Raised in Hong Kong by Malaysian-Chinese immigrant parents, I attended an international school and my everyday conversation was in English.
My school friends and I grew up listening to the latest Black Eyed Peas songs and obsessed over the life of Blair Waldorf and her fabulously rich friends on Gossip Girl. At home, I spoke a broken, accented Cantonese, and got by at school with a vibrant blend of Chinglish.
Never once did I feel out of place in this melting pot of ethnicities and nationalities. I was the poster child for Hong Kong, receiving a global education in an “international city where East meets West and the old meets the new”.
There was no contesting who I was: I was a Hongkonger, different from my friends on the sole basis of where I went for Lunar New Year and how much lai see I got. (Think of Malaysia’s weak currency and low living costs and you’ll get the idea.)
However, this changed when I went to university. When my plans to study in the United Kingdom failed, I realized I was ill-prepared for the University of Hong Kong. All of a sudden, the “banding” of the school where I went to mattered, and people started throwing out Chinese names of schools I had never heard of.
And when they started talking about the DSE, the Hong Kong Diploma of Secondary Education, I was left with a painful choice: pretend I knew what they were talking about, or break it to them that I came from an “I-school”.
That’s not just a nickname for international school. It also carries the stigma of the rich and the spoilt, the frequent visitors to Lan Kwai Fong, the ones who “got it easy” because they didn’t have to compete with thousands of other local students through the Joint University Programmes Admissions System, or JUPAS.
I-school students are often thought of as arrogant and cocky, not speaking Cantonese because English was superior. They simply failed to realize that we couldn’t speak Cantonese, nor relate to them. It was a segregationist label, serving to distinguish between impersonators and true Hongkongers.
During tutorials, I would hide my American-accented English. “My family comes from Malaysia,” became my mantra. I had to reassert my Malaysian identity to compensate for my subpar Cantonese, even though I had never lived there.
This stood in contrast to my younger brother, who signed off his high school yearbook with “我係香港人，唔係馬來西亞混血兒!”, which translates into “I am a Hongkonger, not a Malaysian mixed-blood!”
Going to a Band 1 local school, my brother was the epitome of a “champ”, HKU slang for “champion” or successful person. He was Student Council president, house captain, captain of the volleyball and badminton teams and was consistently top of his class for English.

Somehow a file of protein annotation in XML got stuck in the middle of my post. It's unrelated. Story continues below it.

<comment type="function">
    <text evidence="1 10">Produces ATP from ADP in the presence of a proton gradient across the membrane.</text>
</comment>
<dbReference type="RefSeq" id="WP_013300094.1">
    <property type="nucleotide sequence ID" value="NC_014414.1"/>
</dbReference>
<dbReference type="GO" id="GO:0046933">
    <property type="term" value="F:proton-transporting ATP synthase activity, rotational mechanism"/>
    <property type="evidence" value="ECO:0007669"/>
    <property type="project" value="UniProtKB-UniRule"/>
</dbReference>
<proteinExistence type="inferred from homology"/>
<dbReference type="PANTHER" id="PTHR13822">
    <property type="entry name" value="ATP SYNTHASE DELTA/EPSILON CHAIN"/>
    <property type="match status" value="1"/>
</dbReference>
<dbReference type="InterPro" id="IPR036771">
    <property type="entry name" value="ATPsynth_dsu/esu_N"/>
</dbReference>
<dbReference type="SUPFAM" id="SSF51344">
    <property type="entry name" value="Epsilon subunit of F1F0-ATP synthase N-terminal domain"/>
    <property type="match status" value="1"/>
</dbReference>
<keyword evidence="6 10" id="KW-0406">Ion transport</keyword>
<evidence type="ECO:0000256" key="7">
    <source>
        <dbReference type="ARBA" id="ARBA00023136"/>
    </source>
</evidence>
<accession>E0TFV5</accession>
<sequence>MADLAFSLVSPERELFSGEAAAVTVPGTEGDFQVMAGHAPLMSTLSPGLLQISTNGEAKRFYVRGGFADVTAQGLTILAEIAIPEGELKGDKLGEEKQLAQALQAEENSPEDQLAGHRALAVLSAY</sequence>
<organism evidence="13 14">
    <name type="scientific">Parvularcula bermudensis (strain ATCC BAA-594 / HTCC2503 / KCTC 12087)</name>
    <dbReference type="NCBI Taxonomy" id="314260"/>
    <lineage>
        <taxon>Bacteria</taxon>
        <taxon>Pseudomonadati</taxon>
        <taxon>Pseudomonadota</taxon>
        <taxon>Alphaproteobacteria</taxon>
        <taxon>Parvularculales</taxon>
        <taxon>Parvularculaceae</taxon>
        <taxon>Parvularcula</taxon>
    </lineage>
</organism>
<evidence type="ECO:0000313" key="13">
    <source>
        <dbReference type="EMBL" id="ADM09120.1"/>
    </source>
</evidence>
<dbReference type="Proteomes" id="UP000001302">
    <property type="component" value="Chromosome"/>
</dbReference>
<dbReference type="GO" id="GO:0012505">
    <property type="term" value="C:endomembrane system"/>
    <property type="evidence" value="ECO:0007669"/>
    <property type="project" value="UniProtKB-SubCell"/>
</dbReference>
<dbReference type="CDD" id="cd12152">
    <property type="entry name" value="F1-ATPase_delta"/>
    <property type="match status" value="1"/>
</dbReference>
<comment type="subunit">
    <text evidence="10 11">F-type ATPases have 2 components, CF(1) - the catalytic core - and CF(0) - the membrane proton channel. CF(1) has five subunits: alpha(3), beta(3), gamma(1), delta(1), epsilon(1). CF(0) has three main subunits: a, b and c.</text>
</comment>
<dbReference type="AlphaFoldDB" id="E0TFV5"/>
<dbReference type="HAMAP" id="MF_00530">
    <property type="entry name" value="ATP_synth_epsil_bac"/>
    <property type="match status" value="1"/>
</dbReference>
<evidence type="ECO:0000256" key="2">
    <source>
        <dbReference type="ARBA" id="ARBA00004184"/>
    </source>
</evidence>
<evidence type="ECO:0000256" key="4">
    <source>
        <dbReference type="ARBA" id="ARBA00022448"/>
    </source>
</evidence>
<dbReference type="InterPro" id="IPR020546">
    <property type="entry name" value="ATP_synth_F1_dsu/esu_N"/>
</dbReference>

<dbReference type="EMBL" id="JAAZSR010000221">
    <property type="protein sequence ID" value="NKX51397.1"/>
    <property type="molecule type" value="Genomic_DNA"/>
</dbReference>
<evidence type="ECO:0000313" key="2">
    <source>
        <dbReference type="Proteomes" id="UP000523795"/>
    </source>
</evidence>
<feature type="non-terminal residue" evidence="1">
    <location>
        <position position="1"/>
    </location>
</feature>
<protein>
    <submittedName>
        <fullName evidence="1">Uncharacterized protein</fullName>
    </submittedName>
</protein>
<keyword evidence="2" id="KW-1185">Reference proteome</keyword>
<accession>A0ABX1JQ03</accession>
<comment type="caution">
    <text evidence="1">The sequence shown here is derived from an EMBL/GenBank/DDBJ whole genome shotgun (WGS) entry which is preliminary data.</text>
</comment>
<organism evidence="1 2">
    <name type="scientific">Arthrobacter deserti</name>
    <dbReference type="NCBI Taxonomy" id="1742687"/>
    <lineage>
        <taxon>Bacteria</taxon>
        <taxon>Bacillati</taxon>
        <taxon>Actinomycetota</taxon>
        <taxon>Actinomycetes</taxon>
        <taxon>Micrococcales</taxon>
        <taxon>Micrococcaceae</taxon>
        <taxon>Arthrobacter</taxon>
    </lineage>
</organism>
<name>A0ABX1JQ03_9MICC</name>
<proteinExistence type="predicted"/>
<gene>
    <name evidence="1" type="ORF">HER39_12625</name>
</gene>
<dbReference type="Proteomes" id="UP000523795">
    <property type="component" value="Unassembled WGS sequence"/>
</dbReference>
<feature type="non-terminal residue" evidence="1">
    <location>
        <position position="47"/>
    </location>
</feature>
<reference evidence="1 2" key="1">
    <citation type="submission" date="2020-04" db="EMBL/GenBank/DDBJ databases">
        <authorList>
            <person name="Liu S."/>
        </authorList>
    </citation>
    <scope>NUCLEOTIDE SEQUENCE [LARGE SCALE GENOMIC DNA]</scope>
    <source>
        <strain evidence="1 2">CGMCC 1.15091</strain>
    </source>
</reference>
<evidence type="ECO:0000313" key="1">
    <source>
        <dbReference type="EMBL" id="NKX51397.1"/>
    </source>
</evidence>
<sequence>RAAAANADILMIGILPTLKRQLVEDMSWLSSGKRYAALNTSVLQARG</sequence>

Studying at HKU, he now lives in a traditional hall with local friends whom he calls his “brothers for life”. He was made for HKU, while I never seemed to fit in. I found that this seemed to reflect the sentiments of many local I-school students who end up attending local universities. We want to be accepted as locals, but are plagued with the idea that our years of schooling have made us too different.
Back in secondary school, my geography lessons had taken me from cocoa plantations in Africa, to the one-child policy in China and to trade agreements between Mexico and the United States. Then traditional subjects were replaced with vague, impractical courses like Personal, Social and Health Education (PSHE) and Theory of Knowledge (ToK), which tried to get us to think critically about where knowledge came from.
In my first year of law school at HKU, I was thrust into studying subjects like “Law and Society” and “Introduction to the Hong Kong legal system”, where I began learning about Hong Kong’s history and political system for the first time. I had been groomed to become a “global citizen”, concerned about the world, but ignorant to the issues in my own home.
In order for HKU to progress as a truly “global” university, it must get rid of its segregationist culture. While it might be a stretch for the university to abolish JUPAS, it all starts with a change of mindset.
International school students should step out of their comfort zone and make more local friends. It might feel awkward at first, but picking up the language and culture is a move towards calling Hong Kong your home.
For their part, local students should debunk the stereotypes about I-school students and recognize that we too are Hongkongers.
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